Book Expo America 2007: The Year of the Thinking Reader

If this year's Book Expo America is an indicator, the U.S. is finally waking up.

Everywhere I walked I saw books that required thinking skills. Lots of books about politics, culture—including non-white and non-Western cultures, books, maps of non-US destinations.

Out of first 40 or so press kits in the press room, three were on India or China, including one by India's former Defense Minister (In Service of Emergent India). Others: China's Brave New World; Images of a Journey: India in Diaspora.

Those were just the ones that got their press kits in early Friday morning. There were many other books on international issues.

Most of the above were from small and mid-sized houses, though there are certainly exceptions. Valerie Plame Wilson, for instance, the CIA operative who was outed by Scooter Libby, is publishing with Simon & Schuster. One other genre the biggies don't seem to be afraid of is the environment. Publishers of all sizes had books on going green and/or the problem of climate change. An judging by conversations I've had this year, that's one issue that's passed the "tipping point" and is now very mainstream—more so even than the war.

Numerous books on leadership, and on brain function—including several from a number of publishers on kids and brain function.

It's a year of great titles that actually made me stop in my tracks: Confessions of a Part-time Sorceress (a title I liked so much I set up an interview with the author, a serious Dungeouns and Dragons player); No Guns, No Knives, No Personal Checks: The Tales of a San Francisco Cab Driver; From Misfit to Millionaire (subtitle); The School for Gods; The Ghosts of Guantanamo Bay (fiction); Digital Dharma, many others.

Big publishers spending most of their promotion and visibility on the usual suspects—tried and true authors—nothing much catching my eye

For the first time in my eleven years at the show, there was lots of action in the small press and Afro-Am sections; perhaps booksellers are finally catching on that this is where the innovators, the culture keepers, and the most creative voices can be found, even if you have to sort through some dreck to get to it. And truth is, it was quite easy to tell those exhibitors who had a clue from those who didn't. (An example of the latter: I asked a guy for his 10-second pitch and he said, "I've written the Great American Novel." When I answered that there were probably 10,000 people in the building at that very moment who would make that claim and asked what set his apart, he couldn't answer.

You can tell that the industry is drying up a bit by the drastic reduction in freebies. Where in the past, there were huge stacks of ARCs in just about every aisle, often 10 or 20 different books from a single large publisher, these were much fewer in number. There were plenty of books given out, at signings, and just along the booths. But many of the stacks were 20 or fewer books rather than dozens and dozens. There was also a lot less free food, though some booths brought in outside caterers like Dean & Deluca (yum!) And the Jenkins Group party, formerly a networking Nirvana that felt like it had about as many people as live in Wyoming, was scaled back to a very restricted guest list. I didn't get an invite this year. I was told by one person that it was small and quiet. But according to Al Canton's show report, it was just as hopping as ever.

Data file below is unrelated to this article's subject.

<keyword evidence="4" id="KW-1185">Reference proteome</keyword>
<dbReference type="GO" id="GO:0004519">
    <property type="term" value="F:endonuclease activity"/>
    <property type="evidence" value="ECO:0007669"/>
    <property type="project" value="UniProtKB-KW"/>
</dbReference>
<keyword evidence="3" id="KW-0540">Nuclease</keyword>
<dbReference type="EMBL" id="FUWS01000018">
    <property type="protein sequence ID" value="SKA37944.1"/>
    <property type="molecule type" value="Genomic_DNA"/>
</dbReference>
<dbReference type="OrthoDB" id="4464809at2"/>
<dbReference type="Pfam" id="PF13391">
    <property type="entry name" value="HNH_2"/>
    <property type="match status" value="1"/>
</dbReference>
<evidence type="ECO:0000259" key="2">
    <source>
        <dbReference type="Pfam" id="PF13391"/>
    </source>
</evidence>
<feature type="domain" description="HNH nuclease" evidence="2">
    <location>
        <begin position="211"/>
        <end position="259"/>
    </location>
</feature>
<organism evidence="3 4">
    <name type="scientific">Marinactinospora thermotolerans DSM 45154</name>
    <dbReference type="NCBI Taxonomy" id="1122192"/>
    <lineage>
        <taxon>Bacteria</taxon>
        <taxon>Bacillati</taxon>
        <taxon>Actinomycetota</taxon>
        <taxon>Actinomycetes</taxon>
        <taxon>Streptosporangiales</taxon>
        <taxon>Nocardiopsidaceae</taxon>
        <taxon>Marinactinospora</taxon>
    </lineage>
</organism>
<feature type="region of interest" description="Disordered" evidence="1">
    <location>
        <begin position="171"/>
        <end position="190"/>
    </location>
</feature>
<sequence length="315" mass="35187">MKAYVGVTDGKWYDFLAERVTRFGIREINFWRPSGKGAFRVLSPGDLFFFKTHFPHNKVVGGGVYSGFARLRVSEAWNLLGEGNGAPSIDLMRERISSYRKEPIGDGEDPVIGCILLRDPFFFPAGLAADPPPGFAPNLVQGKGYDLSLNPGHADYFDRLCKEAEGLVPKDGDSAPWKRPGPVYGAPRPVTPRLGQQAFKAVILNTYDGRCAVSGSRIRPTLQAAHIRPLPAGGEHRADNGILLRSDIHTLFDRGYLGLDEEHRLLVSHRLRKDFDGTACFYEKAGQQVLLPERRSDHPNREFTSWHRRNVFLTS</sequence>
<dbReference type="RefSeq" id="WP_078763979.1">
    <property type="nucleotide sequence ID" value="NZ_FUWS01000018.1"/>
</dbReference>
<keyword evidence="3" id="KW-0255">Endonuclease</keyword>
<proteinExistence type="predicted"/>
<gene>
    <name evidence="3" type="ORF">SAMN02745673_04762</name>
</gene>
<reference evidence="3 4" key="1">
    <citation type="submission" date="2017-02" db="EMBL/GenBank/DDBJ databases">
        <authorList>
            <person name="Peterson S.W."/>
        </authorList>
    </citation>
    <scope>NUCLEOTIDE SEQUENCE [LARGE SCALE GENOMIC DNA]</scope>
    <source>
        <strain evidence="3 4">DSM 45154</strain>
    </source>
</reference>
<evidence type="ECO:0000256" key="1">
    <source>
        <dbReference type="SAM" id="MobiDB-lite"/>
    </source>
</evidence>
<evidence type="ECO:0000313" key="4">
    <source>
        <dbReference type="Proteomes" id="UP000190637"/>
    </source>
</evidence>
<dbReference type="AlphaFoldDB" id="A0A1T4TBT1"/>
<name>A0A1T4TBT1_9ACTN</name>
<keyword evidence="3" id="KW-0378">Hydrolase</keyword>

Technology News:

The hottest thing I saw at the show, hotter than any book, is Margaret Atwood's new gadget, called LongPen. This astonishing gadget allows author and fan to interact over video, and for the author to actually sign a book from thousands of miles away! I can think of dozens of uses for this technology. Atwood apparently came up with the idea when signing an electronic tablet for a courier delivery, thinking incorrectly that she was actually recording her signature on a piece of paper somewhere.

I was told (have not verified) that the New York Times now serves 1.5 million readers a day on its website, and only 1 million with the print edition.

Finally, on-demand print quality for full color has made huge strides. It's almost as good as offset now.

Please see these related stories from the 2007 Book Expo America:
BEA 2007: The Year of the Thinking Reader
Social Entrepreneurship: Make a Difference AND a Profit
Big Authors at Small Presses, #1: Ralph Baruch: First, Cable—And Then?
Big Authors at Small Presses, #2: David Silverman: An Industry Dies of Outsourcing
Big Authors at Small Presses, #3: Naomi Wolf: The End of America
Confessions of a Part-Time Sorceress
Remote Signing Technology: The Coolest Thing at BEA

Shel Horowitz is the award-winning author of Principled Profit: Marketing That Puts People First, Grassroots Marketing for Authors and Publishers, and five other books, and the editor of Down to Business Magazine.


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